Visit to The Broad
The Broad is a well-known cultural institution among residents of the luxury apartments in Los Angeles. This contemporary art museum on Grand Avenue in downtown has fast established itself as the location to be for those who wish to indulge in creative works that push the boundaries of expression. For those who have never been, however, the institution can prove itself to be somewhat intimidating:
“The 120,000-square-foot building features two floors of gallery space and is the headquarters of The Broad Art Foundation’s worldwide lending library, which has been loaning collection works to museums around the world since 1984.”
That’s a lot of ground to cover, and when you take into account that The Broad’s collection spans some 2,000 works of art, it’s easy to see why a visitor might feel overwhelmed. Fear not, though, newcomers. Today, we’re going to provide you with all the information you need to make the most out of your inaugural visit to one of DTLA’s most impressive museums.
An Introduction to The Broad
We’ll start by getting the general information and descriptions out of the way. The Broad is, at its core, a contemporary art museum. It was founded by Eli and Edythe Broad, designed by Diller Scofidio + Renfro in collaboration with Gensler, and opened in September of 2015.
Admission is free, and the museum’s most notable claim to fame might be the nearly 2,000 works that sit in its collection, one of the “the most prominent holdings of postwar and contemporary art worldwide.”
We’ll discuss some specifics of the collection later, but know that the art here brings together a selection amassed from more than 200 artists worldwide.
Their mission is singular, and rather simple to comprehend:
“By actively building a dynamic collection that features in-depth representations of influential contemporary artists and by advancing education and engagement through exhibitions and diverse public programming, the museum enriches, provokes, inspires, and fosters appreciation of art of our time.”
So, not content on their laurels, you’ll find that they are engaged in a perpetual quest to make The Broad better, which, we might add, is no easy feat. Just a glance at the building reveals the thought and care that was put into its creation, as well as the planning that ensured this space would provide for the optimal viewing space.
Any Tips for First-Time Visitors?
Preparation is the key to optimizing your experience, so be sure to follow some of these tips to better your chances of having a great time when you visit The Broad.
Get Your Tickets Well in Advance
Entry might be free, but that doesn’t mean you won’t need a ticket to get inside. The Broad is a popular place, and while it’s no certainty that it will be filled to capacity on the date of your choosing, it’s also best not to take chances.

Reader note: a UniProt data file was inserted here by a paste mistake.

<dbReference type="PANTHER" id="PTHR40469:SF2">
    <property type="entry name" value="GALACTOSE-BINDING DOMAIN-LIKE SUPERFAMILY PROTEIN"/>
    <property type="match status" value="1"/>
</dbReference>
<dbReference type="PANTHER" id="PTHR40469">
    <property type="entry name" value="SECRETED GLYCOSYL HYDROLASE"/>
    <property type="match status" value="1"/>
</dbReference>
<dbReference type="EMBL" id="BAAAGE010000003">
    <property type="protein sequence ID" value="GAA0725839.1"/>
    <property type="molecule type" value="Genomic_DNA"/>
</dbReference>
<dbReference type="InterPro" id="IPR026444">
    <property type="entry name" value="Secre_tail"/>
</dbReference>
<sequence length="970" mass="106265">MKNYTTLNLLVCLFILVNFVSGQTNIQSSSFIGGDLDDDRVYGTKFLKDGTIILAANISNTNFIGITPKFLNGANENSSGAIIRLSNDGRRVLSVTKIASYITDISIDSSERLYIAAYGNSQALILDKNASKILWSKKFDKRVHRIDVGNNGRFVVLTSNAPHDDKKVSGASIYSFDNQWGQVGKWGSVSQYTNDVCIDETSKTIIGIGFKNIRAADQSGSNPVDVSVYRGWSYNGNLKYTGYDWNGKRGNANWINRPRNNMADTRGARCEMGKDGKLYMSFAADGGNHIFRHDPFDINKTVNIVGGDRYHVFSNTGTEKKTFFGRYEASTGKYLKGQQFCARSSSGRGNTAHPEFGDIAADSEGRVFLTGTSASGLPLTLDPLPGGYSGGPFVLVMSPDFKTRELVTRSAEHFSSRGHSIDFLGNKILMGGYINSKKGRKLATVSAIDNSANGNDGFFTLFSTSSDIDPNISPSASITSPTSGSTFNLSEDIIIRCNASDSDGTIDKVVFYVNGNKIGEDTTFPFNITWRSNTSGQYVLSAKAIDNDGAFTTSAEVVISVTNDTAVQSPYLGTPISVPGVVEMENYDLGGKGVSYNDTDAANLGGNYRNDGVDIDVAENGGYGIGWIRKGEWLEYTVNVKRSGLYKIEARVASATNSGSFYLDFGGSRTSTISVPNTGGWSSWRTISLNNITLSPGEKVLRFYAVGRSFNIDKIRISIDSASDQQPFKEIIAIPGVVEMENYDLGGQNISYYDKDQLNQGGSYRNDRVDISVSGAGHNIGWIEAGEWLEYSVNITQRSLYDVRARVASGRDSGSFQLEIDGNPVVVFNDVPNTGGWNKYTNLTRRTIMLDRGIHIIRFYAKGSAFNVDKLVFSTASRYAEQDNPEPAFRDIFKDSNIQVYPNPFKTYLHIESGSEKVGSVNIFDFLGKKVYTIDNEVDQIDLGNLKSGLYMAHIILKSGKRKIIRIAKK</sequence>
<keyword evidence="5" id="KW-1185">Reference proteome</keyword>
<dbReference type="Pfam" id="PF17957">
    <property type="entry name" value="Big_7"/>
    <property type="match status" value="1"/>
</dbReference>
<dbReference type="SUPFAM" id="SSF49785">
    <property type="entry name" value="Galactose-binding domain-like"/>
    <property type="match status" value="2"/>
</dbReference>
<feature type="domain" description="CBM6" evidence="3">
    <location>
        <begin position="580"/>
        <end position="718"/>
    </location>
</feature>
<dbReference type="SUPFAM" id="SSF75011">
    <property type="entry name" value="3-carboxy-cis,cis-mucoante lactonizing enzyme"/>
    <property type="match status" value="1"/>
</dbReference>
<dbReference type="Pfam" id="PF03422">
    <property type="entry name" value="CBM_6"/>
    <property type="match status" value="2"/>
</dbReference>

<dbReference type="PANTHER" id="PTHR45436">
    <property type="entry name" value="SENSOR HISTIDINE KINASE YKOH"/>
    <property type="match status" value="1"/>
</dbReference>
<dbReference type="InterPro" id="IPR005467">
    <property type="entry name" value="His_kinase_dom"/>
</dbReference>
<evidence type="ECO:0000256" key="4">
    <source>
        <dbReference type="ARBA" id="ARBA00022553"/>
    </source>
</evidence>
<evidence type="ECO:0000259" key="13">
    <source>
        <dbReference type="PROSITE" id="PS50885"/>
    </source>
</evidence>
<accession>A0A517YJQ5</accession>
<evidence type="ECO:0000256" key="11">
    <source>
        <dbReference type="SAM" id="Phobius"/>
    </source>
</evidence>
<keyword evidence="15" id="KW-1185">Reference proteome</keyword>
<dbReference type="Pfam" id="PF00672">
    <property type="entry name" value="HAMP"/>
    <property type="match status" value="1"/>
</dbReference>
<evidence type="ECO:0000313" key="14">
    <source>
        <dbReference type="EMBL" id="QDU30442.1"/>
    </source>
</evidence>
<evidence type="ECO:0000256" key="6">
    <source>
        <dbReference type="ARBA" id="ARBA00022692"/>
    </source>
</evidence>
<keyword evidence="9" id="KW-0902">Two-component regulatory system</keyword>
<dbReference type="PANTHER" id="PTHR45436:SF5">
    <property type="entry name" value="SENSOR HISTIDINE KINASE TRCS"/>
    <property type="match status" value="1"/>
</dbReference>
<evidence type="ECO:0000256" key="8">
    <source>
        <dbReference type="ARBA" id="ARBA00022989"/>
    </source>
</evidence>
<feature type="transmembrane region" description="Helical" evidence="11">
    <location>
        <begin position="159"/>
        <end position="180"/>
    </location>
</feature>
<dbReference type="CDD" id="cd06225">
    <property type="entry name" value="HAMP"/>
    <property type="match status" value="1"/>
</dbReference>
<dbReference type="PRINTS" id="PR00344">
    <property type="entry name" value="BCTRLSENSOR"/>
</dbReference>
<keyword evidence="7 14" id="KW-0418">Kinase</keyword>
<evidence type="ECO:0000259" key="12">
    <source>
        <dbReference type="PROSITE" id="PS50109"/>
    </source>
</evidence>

Thankfully, acquiring tickets isn’t an overly-complicated task. You can reserve a slot on The Broad’s general admission page, which will also give you an idea of when timed tickets are released.
Consider Getting The Broad Companion App
Some official apps are absolute garbage, offering no added value to whatever experience you are about undertake. Not so of The Broad’s companion app — in fact, it’s highly recommended you download and use it for your visit:
“Developed to enhance the museum experience by offering information about The Broad and its collection, the mobile app features audio, video, and descriptive text about the collection, artworks and artists on view, as well as free self-guided audio tours.”
Beyond that, visitors can make use of the app to reserve tickets and help navigate the vast collection. As for those special audio tours, they’re narrated by various art notables, the museum founders Eli and Edythe Broad, and the inimitable LeVar Burton, former host of Reading Rainbow and popular education advocate.
Now, you could in close proximity to The Broad and drop a good deal of money on parking. A wiser approach, however, would be to park a block (or few) away to help save yourself a few dollars.
The on-site garage cost $15 for three hours — a hefty fee by just about any standard. Finding yourself another place to park, though, will save you the trouble of cramming into the garage and give you the benefit of logging a few extra steps on your trip.
Start at the Top and Work Your Way Down
The Broad has three floors packed with gorgeous artwork. The best way to view it, in our opinion, is to start high and gradually descend the museum.
You can follow the guided audio tours (courtesy of that companion app you already downloaded) or head straight for some of the museums main points of interest.
Those, if you’re curious, include Yayoi Kusama’s Infinity Mirror Rooms and Couleur Additive by Carlos Cruz-Diez. Upcoming works of interest will feature A Journey That Wasn’t, a glimpse into the passage of time from a unique perspective:
“A Journey That Wasn’t brings forth the rich array of artworks in the Broad collection that capture the passage of time by including artists who use devices such as rhythm, repetition, duration, artifice and appropriation to investigate and distort our perceptions, memories and emotions.”
The exhibition, which opens June 30th, will feature works from more than 20 artists, including Bernd and Hilla Becher, Gregory Crewdson, Andreas Gursky, Elliott Hundley, Pierre Huyghe, Anselm Kiefer, Sherrie Levine, Glenn Ligon, Sharon Lockhart, Paul Pfeiffer and Ed Ruscha.
There’s plenty more to check out, of course, so be sure to reserve your time slot at The Broad today and get down there soon.
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